Last night i made plans to eat some fast food and see a movie with my 17-year-old son. To meet him at the restaurant, i had to leave work at 5:45 (the cocktail party starts at 5:30, unless you start at the all-you-can-drink wine lunch)—i left 5 minutes early. i did not try to pound as many beers as i could fit into 15 minutes only to end up unable to tear myself away from free booze and calling him with promises i would make it up later. i did not stand him up and i did not let him down.
After our fast food dinner, as we sat waiting for the movie to roll, i realized all i’d done was make and keep an appointment with my son, something most (non alcoholic) people take for granted. It’s such a little thing and yet it is really such a huge thing when i think about it. And i do. A lot. And i’m not the only one.
PS i hate the title of this post but like it too much to change it. Just so’s ya know.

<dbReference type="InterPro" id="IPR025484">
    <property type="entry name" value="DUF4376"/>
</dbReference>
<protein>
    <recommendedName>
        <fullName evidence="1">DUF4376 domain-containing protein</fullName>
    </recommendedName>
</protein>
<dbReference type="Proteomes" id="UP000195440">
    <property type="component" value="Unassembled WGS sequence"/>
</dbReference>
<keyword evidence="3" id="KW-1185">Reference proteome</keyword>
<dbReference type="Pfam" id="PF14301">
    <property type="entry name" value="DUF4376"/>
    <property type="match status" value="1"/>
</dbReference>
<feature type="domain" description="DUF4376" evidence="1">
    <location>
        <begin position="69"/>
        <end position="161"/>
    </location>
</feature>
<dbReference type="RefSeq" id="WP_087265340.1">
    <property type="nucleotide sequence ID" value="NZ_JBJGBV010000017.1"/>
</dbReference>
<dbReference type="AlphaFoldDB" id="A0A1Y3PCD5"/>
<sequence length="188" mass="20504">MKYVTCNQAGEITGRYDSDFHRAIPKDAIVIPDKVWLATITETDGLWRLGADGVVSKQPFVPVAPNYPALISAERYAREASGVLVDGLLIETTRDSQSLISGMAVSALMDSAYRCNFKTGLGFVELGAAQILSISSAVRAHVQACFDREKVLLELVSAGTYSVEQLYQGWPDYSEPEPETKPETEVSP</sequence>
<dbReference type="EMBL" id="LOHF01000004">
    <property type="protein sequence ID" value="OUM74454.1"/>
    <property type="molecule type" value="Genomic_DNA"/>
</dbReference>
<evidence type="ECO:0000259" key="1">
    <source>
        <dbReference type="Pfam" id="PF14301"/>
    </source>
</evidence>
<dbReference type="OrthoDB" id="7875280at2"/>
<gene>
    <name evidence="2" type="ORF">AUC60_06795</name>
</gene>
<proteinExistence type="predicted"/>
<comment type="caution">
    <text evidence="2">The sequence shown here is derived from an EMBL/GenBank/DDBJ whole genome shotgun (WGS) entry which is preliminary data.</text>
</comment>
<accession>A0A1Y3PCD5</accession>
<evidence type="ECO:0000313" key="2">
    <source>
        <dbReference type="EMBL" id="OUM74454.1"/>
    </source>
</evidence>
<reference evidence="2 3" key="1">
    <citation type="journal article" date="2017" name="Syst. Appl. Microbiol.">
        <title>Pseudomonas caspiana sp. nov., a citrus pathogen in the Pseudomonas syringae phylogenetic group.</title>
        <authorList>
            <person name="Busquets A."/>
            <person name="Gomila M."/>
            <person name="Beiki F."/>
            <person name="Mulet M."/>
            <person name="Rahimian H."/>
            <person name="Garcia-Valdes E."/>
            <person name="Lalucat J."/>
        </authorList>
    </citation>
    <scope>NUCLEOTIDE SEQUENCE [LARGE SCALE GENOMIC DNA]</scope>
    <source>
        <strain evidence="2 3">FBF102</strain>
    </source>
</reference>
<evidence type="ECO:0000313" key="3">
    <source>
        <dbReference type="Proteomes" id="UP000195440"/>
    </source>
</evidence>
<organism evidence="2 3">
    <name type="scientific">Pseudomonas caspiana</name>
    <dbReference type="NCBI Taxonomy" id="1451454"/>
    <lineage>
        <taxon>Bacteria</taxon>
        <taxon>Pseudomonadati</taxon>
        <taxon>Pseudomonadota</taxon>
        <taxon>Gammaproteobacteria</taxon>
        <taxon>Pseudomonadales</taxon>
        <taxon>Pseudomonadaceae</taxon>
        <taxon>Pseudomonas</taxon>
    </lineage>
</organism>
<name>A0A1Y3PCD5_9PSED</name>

You know that moment when you laugh because you think the person is making a joke but then you can tell from their expression they were dead serious? That’s exactly what happened to me the first time i heard someone use the expression, “Emotional Hangover”.
After that initial social foot in mental mouth, i dutifully kept my “Next you’ll be telling me about the Le Mans birth of your inner child” asides to myself.
Until i got sober. Then i recognized the shaky weakness in my stomach, the fatigue, sadness and headache after an emotional enema for what it was: a hangover. i’ve probably been having them forever, only they were hiding behind the alcohol hangovers.
Fortunately, the cure seems to be the same…early to bed and lots of sleep.
Not only did sobriety save my life, it gave me a life worth saving.
Alcoholism defined me for the longest time. i joked about it (“I don’t have a drinking problem, ‘cept when I can’ find a drink” [Tom Waits], “i’m a writer; drinking is a job requirement”, “i was an alcoholic but the my tolerance went up”…), i wrote about it, planned my day around it, denied it, survived it, and tried to hide it.
Right after i stopped drinking, i was afraid drinking defined me and didn’t know what ‘I’ meant anymore. i tried referring to myself as “alcoholic in recovery” for a while, then went back to “writer”. i also had “Coffee Addict”.